"We're not interested in helping the Toronto Maple Leafs make a bigger profit," one source on the players' side said this week. "We're interested in directly targeting the teams that are losing money and guaranteeing that they don't lose money in a new system. That's what we're prepared to do."

The NHL is down with revenue sharing, too, but thinks that player costs are the real devil in the details. Its mantra leading up to the labor battle with the NHLPA: The system they put in place seven years ago works for the on-ice product, but "we got the economics wrong."

Question is: Can they ever get them right, or are NHL teams destined to always be money losers?

The NHL has said that the NFL is its own animal, which is true: Professional football's television contract and revenue streams make hockey look like a lemonade stand by comparison.

The comparison the NHL likes to make is to the NBA, where costs are fixed and capacities are similar and both Leagues have had executives named Gary Bettman in the last 20 years.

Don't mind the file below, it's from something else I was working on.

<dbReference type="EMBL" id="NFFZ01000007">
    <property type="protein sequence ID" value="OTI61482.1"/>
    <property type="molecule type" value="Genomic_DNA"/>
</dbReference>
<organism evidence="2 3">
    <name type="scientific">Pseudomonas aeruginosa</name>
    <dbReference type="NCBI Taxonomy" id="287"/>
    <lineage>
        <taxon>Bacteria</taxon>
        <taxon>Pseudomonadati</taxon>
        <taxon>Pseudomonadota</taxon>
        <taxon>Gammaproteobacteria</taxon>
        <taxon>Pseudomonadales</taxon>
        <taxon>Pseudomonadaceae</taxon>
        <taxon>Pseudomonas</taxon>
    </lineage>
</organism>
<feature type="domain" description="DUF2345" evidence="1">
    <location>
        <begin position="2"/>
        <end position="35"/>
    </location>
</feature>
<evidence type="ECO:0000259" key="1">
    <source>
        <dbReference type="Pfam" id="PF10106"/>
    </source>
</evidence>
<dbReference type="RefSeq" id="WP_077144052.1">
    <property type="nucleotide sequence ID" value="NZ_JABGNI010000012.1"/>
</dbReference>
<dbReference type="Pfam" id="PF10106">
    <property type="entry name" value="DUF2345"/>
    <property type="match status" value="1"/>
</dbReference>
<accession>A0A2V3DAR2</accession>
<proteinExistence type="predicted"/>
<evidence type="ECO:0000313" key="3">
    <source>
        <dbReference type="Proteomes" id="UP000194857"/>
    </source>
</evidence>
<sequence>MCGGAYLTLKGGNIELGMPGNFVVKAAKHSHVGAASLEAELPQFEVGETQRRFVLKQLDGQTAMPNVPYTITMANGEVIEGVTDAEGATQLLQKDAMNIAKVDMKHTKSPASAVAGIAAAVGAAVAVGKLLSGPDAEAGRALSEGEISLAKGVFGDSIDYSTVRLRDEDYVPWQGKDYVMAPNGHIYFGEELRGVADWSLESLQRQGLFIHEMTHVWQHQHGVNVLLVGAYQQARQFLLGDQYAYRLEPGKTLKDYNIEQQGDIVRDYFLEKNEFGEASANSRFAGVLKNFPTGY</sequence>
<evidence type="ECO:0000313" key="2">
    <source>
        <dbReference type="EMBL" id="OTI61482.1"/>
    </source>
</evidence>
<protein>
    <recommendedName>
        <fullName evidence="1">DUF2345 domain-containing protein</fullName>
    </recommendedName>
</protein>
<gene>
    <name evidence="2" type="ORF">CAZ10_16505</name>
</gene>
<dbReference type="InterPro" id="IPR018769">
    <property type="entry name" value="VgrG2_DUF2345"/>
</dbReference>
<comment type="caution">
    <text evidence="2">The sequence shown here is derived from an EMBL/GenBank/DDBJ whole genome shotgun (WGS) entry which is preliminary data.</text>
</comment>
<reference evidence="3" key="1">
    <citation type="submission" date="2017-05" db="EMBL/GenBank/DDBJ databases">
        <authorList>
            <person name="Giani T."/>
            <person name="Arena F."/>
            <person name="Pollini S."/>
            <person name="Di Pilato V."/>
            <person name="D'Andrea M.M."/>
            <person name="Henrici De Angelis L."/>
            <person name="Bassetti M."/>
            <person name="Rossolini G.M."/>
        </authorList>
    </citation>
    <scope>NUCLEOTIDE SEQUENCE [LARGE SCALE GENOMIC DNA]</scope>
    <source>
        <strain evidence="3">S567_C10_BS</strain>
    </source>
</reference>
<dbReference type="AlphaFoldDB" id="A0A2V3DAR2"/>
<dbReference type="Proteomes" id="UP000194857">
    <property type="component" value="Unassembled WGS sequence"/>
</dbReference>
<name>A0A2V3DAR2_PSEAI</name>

In 2010-11, the year before its lockout, there were 15 NBA teams that lost money according to Forbes.com. Will a shift in the Association's revenue split towards the owners provide relief to some of these teams? Of course. But not all. Because self-inflicted wounds aren't easily prevented.

According to Forbes, the Dallas Mavericks lost $8.9 million on average over five years. This is, in part, because they chose to spend above the cap and paid $18.9 million in luxury taxes in the 2010-11 season. The Memphis Grizzlies lost $9.7 million; again, a team with a high payroll by choice.

The New Jersey Nets, meanwhile, lost $10 million on average over five years and then relocated to Brooklyn, where projections have them potentially in the top six teams in generated revenue next season.

The Charlotte Bobcats made the playoffs once in eight years and lost $26 million in 2010-11, the year after their playoff appearance. They are the Columbus Blue Jackets of the NBA — a team in a potential hotbed market whose futility hasn't allowed it to take root.

You'll find common threads between these NBA teams with the NHL, as broken down by Lyle Richardson in his terrific take on money-losing franchises. (Check out the first and second rounds of analysis.)